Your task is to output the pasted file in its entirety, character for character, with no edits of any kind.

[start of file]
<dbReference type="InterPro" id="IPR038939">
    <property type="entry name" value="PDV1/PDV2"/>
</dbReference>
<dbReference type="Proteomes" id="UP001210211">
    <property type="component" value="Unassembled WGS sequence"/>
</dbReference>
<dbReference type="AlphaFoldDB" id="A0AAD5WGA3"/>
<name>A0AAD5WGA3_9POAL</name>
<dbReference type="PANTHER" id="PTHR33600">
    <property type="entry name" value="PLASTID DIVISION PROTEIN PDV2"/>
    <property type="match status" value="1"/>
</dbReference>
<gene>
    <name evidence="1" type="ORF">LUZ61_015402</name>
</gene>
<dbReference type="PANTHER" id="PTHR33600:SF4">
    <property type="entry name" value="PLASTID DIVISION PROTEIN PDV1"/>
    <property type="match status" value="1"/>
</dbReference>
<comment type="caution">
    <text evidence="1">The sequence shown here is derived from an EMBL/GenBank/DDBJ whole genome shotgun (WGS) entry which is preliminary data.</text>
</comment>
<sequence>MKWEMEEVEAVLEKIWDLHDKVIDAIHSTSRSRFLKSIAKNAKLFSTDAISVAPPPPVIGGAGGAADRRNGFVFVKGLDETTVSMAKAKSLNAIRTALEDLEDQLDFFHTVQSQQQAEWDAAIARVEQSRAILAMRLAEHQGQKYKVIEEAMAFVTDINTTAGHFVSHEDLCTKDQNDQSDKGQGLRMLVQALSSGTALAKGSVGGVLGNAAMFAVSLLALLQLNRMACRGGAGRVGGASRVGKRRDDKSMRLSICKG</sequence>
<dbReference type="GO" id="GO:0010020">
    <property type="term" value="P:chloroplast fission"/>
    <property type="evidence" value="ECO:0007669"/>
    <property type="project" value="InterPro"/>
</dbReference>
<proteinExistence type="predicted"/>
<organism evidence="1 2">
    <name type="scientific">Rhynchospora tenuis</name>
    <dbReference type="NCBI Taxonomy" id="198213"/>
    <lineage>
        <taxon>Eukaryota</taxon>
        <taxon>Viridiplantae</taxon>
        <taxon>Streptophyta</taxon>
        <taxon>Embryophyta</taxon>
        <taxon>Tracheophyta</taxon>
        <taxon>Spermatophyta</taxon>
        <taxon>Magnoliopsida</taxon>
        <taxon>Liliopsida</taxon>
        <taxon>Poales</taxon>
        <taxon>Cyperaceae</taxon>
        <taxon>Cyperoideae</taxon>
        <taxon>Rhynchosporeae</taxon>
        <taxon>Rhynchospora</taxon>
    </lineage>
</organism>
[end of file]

<dbReference type="InterPro" id="IPR038939">
    <property type="entry name" value="PDV1/PDV2"/>
</dbReference>
<dbReference type="Proteomes" id="UP001210211">
    <property type="component" value="Unassembled WGS sequence"/>
</dbReference>
<dbReference type="AlphaFoldDB" id="A0AAD5WGA3"/>
<name>A0AAD5WGA3_9POAL</name>
<dbReference type="PANTHER" id="PTHR33600">
    <property type="entry name" value="PLASTID DIVISION PROTEIN PDV2"/>
    <property type="match status" value="1"/>
</dbReference>
<gene>
    <name evidence="1" type="ORF">LUZ61_015402</name>
</gene>
<dbReference type="PANTHER" id="PTHR33600:SF4">
    <property type="entry name" value="PLASTID DIVISION PROTEIN PDV1"/>
    <property type="match status" value="1"/>
</dbReference>
<comment type="caution">
    <text evidence="1">The sequence shown here is derived from an EMBL/GenBank/DDBJ whole genome shotgun (WGS) entry which is preliminary data.</text>
</comment>
<sequence>MKWEMEEVEAVLEKIWDLHDKVIDAIHSTSRSRFLKSIAKNAKLFSTDAISVAPPPPVIGGAGGAADRRNGFVFVKGLDETTVSMAKAKSLNAIRTALEDLEDQLDFFHTVQSQQQAEWDAAIARVEQSRAILAMRLAEHQGQKYKVIEEAMAFVTDINTTAGHFVSHEDLCTKDQNDQSDKGQGLRMLVQALSSGTALAKGSVGGVLGNAAMFAVSLLALLQLNRMACRGGAGRVGGASRVGKRRDDKSMRLSICKG</sequence>
<dbReference type="GO" id="GO:0010020">
    <property type="term" value="P:chloroplast fission"/>
    <property type="evidence" value="ECO:0007669"/>
    <property type="project" value="InterPro"/>
</dbReference>
<proteinExistence type="predicted"/>
<organism evidence="1 2">
    <name type="scientific">Rhynchospora tenuis</name>
    <dbReference type="NCBI Taxonomy" id="198213"/>
    <lineage>
        <taxon>Eukaryota</taxon>
        <taxon>Viridiplantae</taxon>
        <taxon>Streptophyta</taxon>
        <taxon>Embryophyta</taxon>
        <taxon>Tracheophyta</taxon>
        <taxon>Spermatophyta</taxon>
        <taxon>Magnoliopsida</taxon>
        <taxon>Liliopsida</taxon>
        <taxon>Poales</taxon>
        <taxon>Cyperaceae</taxon>
        <taxon>Cyperoideae</taxon>
        <taxon>Rhynchosporeae</taxon>
        <taxon>Rhynchospora</taxon>
    </lineage>
</organism>